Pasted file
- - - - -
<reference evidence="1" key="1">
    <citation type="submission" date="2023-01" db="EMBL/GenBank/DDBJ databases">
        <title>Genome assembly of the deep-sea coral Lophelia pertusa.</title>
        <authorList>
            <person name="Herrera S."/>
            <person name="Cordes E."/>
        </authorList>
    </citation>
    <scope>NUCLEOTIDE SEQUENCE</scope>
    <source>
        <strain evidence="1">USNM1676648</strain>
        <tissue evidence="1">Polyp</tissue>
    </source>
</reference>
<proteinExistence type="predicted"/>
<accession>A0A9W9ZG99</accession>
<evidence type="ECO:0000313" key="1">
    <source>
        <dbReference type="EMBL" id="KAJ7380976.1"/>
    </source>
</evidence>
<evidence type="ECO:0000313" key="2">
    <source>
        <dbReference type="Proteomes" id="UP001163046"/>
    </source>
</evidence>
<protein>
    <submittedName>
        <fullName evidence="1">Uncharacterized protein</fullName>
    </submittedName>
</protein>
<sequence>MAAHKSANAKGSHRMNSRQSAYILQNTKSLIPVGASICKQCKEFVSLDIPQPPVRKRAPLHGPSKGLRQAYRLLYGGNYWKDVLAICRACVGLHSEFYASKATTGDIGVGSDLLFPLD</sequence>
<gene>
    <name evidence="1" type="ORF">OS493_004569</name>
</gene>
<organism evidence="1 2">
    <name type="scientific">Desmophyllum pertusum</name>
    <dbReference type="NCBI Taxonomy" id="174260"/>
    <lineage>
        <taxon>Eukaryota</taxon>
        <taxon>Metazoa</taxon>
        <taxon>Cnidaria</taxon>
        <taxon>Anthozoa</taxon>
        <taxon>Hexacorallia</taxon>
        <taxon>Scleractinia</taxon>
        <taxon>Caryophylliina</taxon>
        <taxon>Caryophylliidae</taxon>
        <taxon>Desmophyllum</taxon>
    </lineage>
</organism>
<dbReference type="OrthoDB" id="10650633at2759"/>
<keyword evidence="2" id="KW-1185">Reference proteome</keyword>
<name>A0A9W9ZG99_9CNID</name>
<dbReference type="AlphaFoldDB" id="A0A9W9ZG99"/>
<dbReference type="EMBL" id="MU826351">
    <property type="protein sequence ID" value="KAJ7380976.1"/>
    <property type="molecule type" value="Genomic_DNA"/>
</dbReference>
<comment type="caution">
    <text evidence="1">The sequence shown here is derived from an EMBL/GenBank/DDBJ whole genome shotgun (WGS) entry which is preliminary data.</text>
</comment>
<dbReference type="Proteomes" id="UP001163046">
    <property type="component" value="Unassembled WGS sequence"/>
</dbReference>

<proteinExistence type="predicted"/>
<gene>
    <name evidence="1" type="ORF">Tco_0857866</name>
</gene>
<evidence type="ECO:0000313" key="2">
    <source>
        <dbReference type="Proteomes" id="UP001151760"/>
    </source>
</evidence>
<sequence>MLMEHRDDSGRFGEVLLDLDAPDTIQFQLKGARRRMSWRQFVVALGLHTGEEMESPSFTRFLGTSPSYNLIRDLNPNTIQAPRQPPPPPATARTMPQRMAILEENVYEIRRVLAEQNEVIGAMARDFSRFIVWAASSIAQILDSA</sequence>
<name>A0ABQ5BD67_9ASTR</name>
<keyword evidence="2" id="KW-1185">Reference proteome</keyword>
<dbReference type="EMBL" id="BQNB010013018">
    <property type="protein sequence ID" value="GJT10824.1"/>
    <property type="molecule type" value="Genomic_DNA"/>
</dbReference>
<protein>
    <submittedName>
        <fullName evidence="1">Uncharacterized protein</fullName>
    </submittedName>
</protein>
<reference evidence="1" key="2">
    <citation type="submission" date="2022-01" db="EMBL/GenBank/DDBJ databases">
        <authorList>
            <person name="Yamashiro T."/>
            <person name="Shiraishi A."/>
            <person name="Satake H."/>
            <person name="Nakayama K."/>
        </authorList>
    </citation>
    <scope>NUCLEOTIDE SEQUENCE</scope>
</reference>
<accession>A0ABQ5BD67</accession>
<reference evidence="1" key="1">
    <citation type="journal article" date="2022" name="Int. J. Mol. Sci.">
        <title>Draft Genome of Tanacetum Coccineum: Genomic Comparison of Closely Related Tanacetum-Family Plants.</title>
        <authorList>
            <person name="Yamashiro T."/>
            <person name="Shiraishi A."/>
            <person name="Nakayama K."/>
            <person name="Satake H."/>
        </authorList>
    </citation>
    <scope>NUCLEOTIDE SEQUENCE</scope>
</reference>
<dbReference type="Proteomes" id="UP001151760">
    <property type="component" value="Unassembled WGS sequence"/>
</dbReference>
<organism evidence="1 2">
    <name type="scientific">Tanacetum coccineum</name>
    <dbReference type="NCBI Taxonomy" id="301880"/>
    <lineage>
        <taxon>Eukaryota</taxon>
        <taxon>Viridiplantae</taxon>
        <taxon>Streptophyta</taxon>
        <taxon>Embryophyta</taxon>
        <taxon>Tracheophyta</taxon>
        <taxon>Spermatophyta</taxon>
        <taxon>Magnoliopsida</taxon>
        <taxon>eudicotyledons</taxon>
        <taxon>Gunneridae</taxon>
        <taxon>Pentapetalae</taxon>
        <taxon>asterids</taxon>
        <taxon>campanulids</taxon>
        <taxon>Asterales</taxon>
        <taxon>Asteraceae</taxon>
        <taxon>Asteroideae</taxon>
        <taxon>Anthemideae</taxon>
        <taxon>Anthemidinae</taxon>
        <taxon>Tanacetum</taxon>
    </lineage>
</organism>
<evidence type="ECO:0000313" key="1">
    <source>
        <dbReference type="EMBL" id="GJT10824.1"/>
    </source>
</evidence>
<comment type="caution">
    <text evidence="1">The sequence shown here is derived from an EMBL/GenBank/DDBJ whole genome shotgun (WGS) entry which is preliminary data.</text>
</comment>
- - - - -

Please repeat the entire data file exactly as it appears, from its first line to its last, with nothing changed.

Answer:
<reference evidence="1" key="1">
    <citation type="submission" date="2023-01" db="EMBL/GenBank/DDBJ databases">
        <title>Genome assembly of the deep-sea coral Lophelia pertusa.</title>
        <authorList>
            <person name="Herrera S."/>
            <person name="Cordes E."/>
        </authorList>
    </citation>
    <scope>NUCLEOTIDE SEQUENCE</scope>
    <source>
        <strain evidence="1">USNM1676648</strain>
        <tissue evidence="1">Polyp</tissue>
    </source>
</reference>
<proteinExistence type="predicted"/>
<accession>A0A9W9ZG99</accession>
<evidence type="ECO:0000313" key="1">
    <source>
        <dbReference type="EMBL" id="KAJ7380976.1"/>
    </source>
</evidence>
<evidence type="ECO:0000313" key="2">
    <source>
        <dbReference type="Proteomes" id="UP001163046"/>
    </source>
</evidence>
<protein>
    <submittedName>
        <fullName evidence="1">Uncharacterized protein</fullName>
    </submittedName>
</protein>
<sequence>MAAHKSANAKGSHRMNSRQSAYILQNTKSLIPVGASICKQCKEFVSLDIPQPPVRKRAPLHGPSKGLRQAYRLLYGGNYWKDVLAICRACVGLHSEFYASKATTGDIGVGSDLLFPLD</sequence>
<gene>
    <name evidence="1" type="ORF">OS493_004569</name>
</gene>
<organism evidence="1 2">
    <name type="scientific">Desmophyllum pertusum</name>
    <dbReference type="NCBI Taxonomy" id="174260"/>
    <lineage>
        <taxon>Eukaryota</taxon>
        <taxon>Metazoa</taxon>
        <taxon>Cnidaria</taxon>
        <taxon>Anthozoa</taxon>
        <taxon>Hexacorallia</taxon>
        <taxon>Scleractinia</taxon>
        <taxon>Caryophylliina</taxon>
        <taxon>Caryophylliidae</taxon>
        <taxon>Desmophyllum</taxon>
    </lineage>
</organism>
<dbReference type="OrthoDB" id="10650633at2759"/>
<keyword evidence="2" id="KW-1185">Reference proteome</keyword>
<name>A0A9W9ZG99_9CNID</name>
<dbReference type="AlphaFoldDB" id="A0A9W9ZG99"/>
<dbReference type="EMBL" id="MU826351">
    <property type="protein sequence ID" value="KAJ7380976.1"/>
    <property type="molecule type" value="Genomic_DNA"/>
</dbReference>
<comment type="caution">
    <text evidence="1">The sequence shown here is derived from an EMBL/GenBank/DDBJ whole genome shotgun (WGS) entry which is preliminary data.</text>
</comment>
<dbReference type="Proteomes" id="UP001163046">
    <property type="component" value="Unassembled WGS sequence"/>
</dbReference>

<proteinExistence type="predicted"/>
<gene>
    <name evidence="1" type="ORF">Tco_0857866</name>
</gene>
<evidence type="ECO:0000313" key="2">
    <source>
        <dbReference type="Proteomes" id="UP001151760"/>
    </source>
</evidence>
<sequence>MLMEHRDDSGRFGEVLLDLDAPDTIQFQLKGARRRMSWRQFVVALGLHTGEEMESPSFTRFLGTSPSYNLIRDLNPNTIQAPRQPPPPPATARTMPQRMAILEENVYEIRRVLAEQNEVIGAMARDFSRFIVWAASSIAQILDSA</sequence>
<name>A0ABQ5BD67_9ASTR</name>
<keyword evidence="2" id="KW-1185">Reference proteome</keyword>
<dbReference type="EMBL" id="BQNB010013018">
    <property type="protein sequence ID" value="GJT10824.1"/>
    <property type="molecule type" value="Genomic_DNA"/>
</dbReference>
<protein>
    <submittedName>
        <fullName evidence="1">Uncharacterized protein</fullName>
    </submittedName>
</protein>
<reference evidence="1" key="2">
    <citation type="submission" date="2022-01" db="EMBL/GenBank/DDBJ databases">
        <authorList>
            <person name="Yamashiro T."/>
            <person name="Shiraishi A."/>
            <person name="Satake H."/>
            <person name="Nakayama K."/>
        </authorList>
    </citation>
    <scope>NUCLEOTIDE SEQUENCE</scope>
</reference>
<accession>A0ABQ5BD67</accession>
<reference evidence="1" key="1">
    <citation type="journal article" date="2022" name="Int. J. Mol. Sci.">
        <title>Draft Genome of Tanacetum Coccineum: Genomic Comparison of Closely Related Tanacetum-Family Plants.</title>
        <authorList>
            <person name="Yamashiro T."/>
            <person name="Shiraishi A."/>
            <person name="Nakayama K."/>
            <person name="Satake H."/>
        </authorList>
    </citation>
    <scope>NUCLEOTIDE SEQUENCE</scope>
</reference>
<dbReference type="Proteomes" id="UP001151760">
    <property type="component" value="Unassembled WGS sequence"/>
</dbReference>
<organism evidence="1 2">
    <name type="scientific">Tanacetum coccineum</name>
    <dbReference type="NCBI Taxonomy" id="301880"/>
    <lineage>
        <taxon>Eukaryota</taxon>
        <taxon>Viridiplantae</taxon>
        <taxon>Streptophyta</taxon>
        <taxon>Embryophyta</taxon>
        <taxon>Tracheophyta</taxon>
        <taxon>Spermatophyta</taxon>
        <taxon>Magnoliopsida</taxon>
        <taxon>eudicotyledons</taxon>
        <taxon>Gunneridae</taxon>
        <taxon>Pentapetalae</taxon>
        <taxon>asterids</taxon>
        <taxon>campanulids</taxon>
        <taxon>Asterales</taxon>
        <taxon>Asteraceae</taxon>
        <taxon>Asteroideae</taxon>
        <taxon>Anthemideae</taxon>
        <taxon>Anthemidinae</taxon>
        <taxon>Tanacetum</taxon>
    </lineage>
</organism>
<evidence type="ECO:0000313" key="1">
    <source>
        <dbReference type="EMBL" id="GJT10824.1"/>
    </source>
</evidence>
<comment type="caution">
    <text evidence="1">The sequence shown here is derived from an EMBL/GenBank/DDBJ whole genome shotgun (WGS) entry which is preliminary data.</text>
</comment>